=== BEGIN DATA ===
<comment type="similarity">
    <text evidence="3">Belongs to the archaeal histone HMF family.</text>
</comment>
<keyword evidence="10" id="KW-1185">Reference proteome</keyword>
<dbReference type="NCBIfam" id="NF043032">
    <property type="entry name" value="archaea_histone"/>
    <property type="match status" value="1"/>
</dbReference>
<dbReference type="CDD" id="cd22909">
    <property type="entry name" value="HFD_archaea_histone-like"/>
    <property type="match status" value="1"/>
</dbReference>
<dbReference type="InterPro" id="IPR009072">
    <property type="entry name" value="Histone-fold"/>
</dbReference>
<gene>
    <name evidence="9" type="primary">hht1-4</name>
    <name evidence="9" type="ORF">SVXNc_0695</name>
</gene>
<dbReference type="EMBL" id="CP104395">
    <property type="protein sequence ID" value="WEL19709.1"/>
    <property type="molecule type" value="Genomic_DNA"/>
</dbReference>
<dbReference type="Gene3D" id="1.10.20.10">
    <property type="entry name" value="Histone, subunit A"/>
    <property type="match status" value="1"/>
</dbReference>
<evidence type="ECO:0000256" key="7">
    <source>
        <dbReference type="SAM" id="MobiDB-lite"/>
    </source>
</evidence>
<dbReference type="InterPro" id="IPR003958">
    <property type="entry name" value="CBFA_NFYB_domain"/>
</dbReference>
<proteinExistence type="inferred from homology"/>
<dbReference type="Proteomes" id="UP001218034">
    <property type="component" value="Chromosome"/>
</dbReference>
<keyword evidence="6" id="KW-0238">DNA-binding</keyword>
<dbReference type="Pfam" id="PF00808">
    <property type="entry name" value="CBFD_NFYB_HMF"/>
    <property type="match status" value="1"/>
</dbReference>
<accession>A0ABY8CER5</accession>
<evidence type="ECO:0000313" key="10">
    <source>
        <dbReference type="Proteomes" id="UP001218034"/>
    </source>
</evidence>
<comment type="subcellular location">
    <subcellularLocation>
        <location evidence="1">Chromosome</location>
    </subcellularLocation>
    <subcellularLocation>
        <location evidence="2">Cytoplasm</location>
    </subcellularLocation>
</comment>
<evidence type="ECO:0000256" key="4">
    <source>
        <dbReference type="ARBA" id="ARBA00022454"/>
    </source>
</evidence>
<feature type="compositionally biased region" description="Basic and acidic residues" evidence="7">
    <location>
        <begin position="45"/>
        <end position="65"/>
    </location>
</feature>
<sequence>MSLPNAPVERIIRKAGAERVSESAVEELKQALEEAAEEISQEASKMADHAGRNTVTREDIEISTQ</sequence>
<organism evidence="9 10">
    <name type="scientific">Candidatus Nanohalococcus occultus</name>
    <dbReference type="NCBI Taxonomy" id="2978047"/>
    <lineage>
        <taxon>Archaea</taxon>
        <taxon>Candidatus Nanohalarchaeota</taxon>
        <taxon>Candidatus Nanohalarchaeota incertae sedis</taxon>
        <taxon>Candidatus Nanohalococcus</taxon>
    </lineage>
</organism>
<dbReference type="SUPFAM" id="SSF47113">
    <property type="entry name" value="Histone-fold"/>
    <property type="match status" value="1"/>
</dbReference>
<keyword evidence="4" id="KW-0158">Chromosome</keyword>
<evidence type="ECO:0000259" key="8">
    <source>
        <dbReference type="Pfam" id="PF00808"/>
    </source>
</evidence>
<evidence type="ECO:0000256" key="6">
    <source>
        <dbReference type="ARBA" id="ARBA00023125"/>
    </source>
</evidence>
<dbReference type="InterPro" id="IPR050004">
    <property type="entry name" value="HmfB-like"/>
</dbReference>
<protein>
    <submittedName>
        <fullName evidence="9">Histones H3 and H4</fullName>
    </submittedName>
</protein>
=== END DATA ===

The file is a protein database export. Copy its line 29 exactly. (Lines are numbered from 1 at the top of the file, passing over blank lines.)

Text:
    <source>